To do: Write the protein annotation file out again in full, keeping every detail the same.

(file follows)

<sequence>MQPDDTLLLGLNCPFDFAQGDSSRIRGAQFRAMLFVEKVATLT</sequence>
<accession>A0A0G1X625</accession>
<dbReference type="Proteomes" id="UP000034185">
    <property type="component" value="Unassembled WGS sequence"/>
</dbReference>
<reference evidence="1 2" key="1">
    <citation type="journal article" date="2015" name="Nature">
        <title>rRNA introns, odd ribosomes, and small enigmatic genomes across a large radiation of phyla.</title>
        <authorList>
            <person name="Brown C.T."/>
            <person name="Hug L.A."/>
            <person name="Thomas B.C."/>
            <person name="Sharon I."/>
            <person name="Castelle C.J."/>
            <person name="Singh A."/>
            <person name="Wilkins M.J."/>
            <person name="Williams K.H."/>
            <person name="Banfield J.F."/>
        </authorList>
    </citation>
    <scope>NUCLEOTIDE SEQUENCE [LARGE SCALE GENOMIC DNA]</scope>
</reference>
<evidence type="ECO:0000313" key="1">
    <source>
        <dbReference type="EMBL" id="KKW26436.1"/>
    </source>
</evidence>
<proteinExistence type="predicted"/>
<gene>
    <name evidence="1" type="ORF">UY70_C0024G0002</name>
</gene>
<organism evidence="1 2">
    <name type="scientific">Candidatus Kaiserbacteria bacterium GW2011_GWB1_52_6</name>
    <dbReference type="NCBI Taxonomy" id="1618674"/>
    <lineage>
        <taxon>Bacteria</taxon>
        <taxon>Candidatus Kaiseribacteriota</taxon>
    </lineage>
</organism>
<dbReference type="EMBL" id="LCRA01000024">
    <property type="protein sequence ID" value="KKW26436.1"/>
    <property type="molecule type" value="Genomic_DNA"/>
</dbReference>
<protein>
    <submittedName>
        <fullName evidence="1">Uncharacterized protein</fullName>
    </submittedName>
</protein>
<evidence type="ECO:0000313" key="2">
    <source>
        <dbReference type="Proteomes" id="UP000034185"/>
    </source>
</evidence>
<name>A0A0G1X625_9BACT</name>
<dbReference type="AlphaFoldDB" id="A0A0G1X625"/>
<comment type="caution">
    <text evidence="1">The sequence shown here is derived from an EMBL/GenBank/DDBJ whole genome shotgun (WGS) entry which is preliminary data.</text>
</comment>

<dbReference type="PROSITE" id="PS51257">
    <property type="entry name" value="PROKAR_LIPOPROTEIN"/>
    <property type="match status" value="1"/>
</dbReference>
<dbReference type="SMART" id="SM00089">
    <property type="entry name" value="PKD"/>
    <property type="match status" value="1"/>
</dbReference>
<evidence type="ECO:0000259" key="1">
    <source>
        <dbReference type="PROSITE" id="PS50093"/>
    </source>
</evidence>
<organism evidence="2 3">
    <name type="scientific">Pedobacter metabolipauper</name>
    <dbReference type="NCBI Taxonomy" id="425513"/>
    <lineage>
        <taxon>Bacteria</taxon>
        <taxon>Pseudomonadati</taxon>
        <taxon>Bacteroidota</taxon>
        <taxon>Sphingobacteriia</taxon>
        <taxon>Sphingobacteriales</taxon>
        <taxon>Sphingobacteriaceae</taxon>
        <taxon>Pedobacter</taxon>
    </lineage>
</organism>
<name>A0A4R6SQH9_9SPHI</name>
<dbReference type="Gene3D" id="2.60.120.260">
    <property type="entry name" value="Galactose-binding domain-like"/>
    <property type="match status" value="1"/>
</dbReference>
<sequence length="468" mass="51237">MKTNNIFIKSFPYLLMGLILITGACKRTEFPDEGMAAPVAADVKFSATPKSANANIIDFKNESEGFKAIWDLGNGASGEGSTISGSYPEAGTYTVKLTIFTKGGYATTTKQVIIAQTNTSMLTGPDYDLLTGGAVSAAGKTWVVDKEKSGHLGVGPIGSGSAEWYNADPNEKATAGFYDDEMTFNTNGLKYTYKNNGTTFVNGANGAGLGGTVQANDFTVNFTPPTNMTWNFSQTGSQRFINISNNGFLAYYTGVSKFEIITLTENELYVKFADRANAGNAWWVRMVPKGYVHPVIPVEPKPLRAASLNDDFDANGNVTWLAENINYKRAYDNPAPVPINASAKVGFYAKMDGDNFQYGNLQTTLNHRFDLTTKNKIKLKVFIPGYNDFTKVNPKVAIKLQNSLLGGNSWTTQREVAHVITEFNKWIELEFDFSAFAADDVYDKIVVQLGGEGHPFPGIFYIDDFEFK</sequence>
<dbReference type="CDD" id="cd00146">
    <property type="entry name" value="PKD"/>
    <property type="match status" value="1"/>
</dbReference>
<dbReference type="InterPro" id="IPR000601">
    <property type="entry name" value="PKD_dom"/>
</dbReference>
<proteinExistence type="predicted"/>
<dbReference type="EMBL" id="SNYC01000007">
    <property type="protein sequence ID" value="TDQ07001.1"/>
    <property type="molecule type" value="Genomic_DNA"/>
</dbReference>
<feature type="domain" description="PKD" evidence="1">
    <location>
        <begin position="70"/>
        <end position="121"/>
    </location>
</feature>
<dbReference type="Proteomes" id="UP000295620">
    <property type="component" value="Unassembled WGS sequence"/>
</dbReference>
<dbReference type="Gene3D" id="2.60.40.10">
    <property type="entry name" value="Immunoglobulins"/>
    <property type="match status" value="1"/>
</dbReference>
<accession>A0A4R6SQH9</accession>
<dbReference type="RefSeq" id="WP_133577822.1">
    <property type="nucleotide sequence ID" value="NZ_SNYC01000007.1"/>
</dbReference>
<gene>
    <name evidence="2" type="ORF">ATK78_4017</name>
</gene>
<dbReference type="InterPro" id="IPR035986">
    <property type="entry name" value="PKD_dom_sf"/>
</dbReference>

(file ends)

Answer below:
<sequence>MQPDDTLLLGLNCPFDFAQGDSSRIRGAQFRAMLFVEKVATLT</sequence>
<accession>A0A0G1X625</accession>
<dbReference type="Proteomes" id="UP000034185">
    <property type="component" value="Unassembled WGS sequence"/>
</dbReference>
<reference evidence="1 2" key="1">
    <citation type="journal article" date="2015" name="Nature">
        <title>rRNA introns, odd ribosomes, and small enigmatic genomes across a large radiation of phyla.</title>
        <authorList>
            <person name="Brown C.T."/>
            <person name="Hug L.A."/>
            <person name="Thomas B.C."/>
            <person name="Sharon I."/>
            <person name="Castelle C.J."/>
            <person name="Singh A."/>
            <person name="Wilkins M.J."/>
            <person name="Williams K.H."/>
            <person name="Banfield J.F."/>
        </authorList>
    </citation>
    <scope>NUCLEOTIDE SEQUENCE [LARGE SCALE GENOMIC DNA]</scope>
</reference>
<evidence type="ECO:0000313" key="1">
    <source>
        <dbReference type="EMBL" id="KKW26436.1"/>
    </source>
</evidence>
<proteinExistence type="predicted"/>
<gene>
    <name evidence="1" type="ORF">UY70_C0024G0002</name>
</gene>
<organism evidence="1 2">
    <name type="scientific">Candidatus Kaiserbacteria bacterium GW2011_GWB1_52_6</name>
    <dbReference type="NCBI Taxonomy" id="1618674"/>
    <lineage>
        <taxon>Bacteria</taxon>
        <taxon>Candidatus Kaiseribacteriota</taxon>
    </lineage>
</organism>
<dbReference type="EMBL" id="LCRA01000024">
    <property type="protein sequence ID" value="KKW26436.1"/>
    <property type="molecule type" value="Genomic_DNA"/>
</dbReference>
<protein>
    <submittedName>
        <fullName evidence="1">Uncharacterized protein</fullName>
    </submittedName>
</protein>
<evidence type="ECO:0000313" key="2">
    <source>
        <dbReference type="Proteomes" id="UP000034185"/>
    </source>
</evidence>
<name>A0A0G1X625_9BACT</name>
<dbReference type="AlphaFoldDB" id="A0A0G1X625"/>
<comment type="caution">
    <text evidence="1">The sequence shown here is derived from an EMBL/GenBank/DDBJ whole genome shotgun (WGS) entry which is preliminary data.</text>
</comment>

<dbReference type="PROSITE" id="PS51257">
    <property type="entry name" value="PROKAR_LIPOPROTEIN"/>
    <property type="match status" value="1"/>
</dbReference>
<dbReference type="SMART" id="SM00089">
    <property type="entry name" value="PKD"/>
    <property type="match status" value="1"/>
</dbReference>
<evidence type="ECO:0000259" key="1">
    <source>
        <dbReference type="PROSITE" id="PS50093"/>
    </source>
</evidence>
<organism evidence="2 3">
    <name type="scientific">Pedobacter metabolipauper</name>
    <dbReference type="NCBI Taxonomy" id="425513"/>
    <lineage>
        <taxon>Bacteria</taxon>
        <taxon>Pseudomonadati</taxon>
        <taxon>Bacteroidota</taxon>
        <taxon>Sphingobacteriia</taxon>
        <taxon>Sphingobacteriales</taxon>
        <taxon>Sphingobacteriaceae</taxon>
        <taxon>Pedobacter</taxon>
    </lineage>
</organism>
<name>A0A4R6SQH9_9SPHI</name>
<dbReference type="Gene3D" id="2.60.120.260">
    <property type="entry name" value="Galactose-binding domain-like"/>
    <property type="match status" value="1"/>
</dbReference>
<sequence length="468" mass="51237">MKTNNIFIKSFPYLLMGLILITGACKRTEFPDEGMAAPVAADVKFSATPKSANANIIDFKNESEGFKAIWDLGNGASGEGSTISGSYPEAGTYTVKLTIFTKGGYATTTKQVIIAQTNTSMLTGPDYDLLTGGAVSAAGKTWVVDKEKSGHLGVGPIGSGSAEWYNADPNEKATAGFYDDEMTFNTNGLKYTYKNNGTTFVNGANGAGLGGTVQANDFTVNFTPPTNMTWNFSQTGSQRFINISNNGFLAYYTGVSKFEIITLTENELYVKFADRANAGNAWWVRMVPKGYVHPVIPVEPKPLRAASLNDDFDANGNVTWLAENINYKRAYDNPAPVPINASAKVGFYAKMDGDNFQYGNLQTTLNHRFDLTTKNKIKLKVFIPGYNDFTKVNPKVAIKLQNSLLGGNSWTTQREVAHVITEFNKWIELEFDFSAFAADDVYDKIVVQLGGEGHPFPGIFYIDDFEFK</sequence>
<dbReference type="CDD" id="cd00146">
    <property type="entry name" value="PKD"/>
    <property type="match status" value="1"/>
</dbReference>
<dbReference type="InterPro" id="IPR000601">
    <property type="entry name" value="PKD_dom"/>
</dbReference>
<proteinExistence type="predicted"/>
<dbReference type="EMBL" id="SNYC01000007">
    <property type="protein sequence ID" value="TDQ07001.1"/>
    <property type="molecule type" value="Genomic_DNA"/>
</dbReference>
<feature type="domain" description="PKD" evidence="1">
    <location>
        <begin position="70"/>
        <end position="121"/>
    </location>
</feature>
<dbReference type="Proteomes" id="UP000295620">
    <property type="component" value="Unassembled WGS sequence"/>
</dbReference>
<dbReference type="Gene3D" id="2.60.40.10">
    <property type="entry name" value="Immunoglobulins"/>
    <property type="match status" value="1"/>
</dbReference>
<accession>A0A4R6SQH9</accession>
<dbReference type="RefSeq" id="WP_133577822.1">
    <property type="nucleotide sequence ID" value="NZ_SNYC01000007.1"/>
</dbReference>
<gene>
    <name evidence="2" type="ORF">ATK78_4017</name>
</gene>
<dbReference type="InterPro" id="IPR035986">
    <property type="entry name" value="PKD_dom_sf"/>
</dbReference>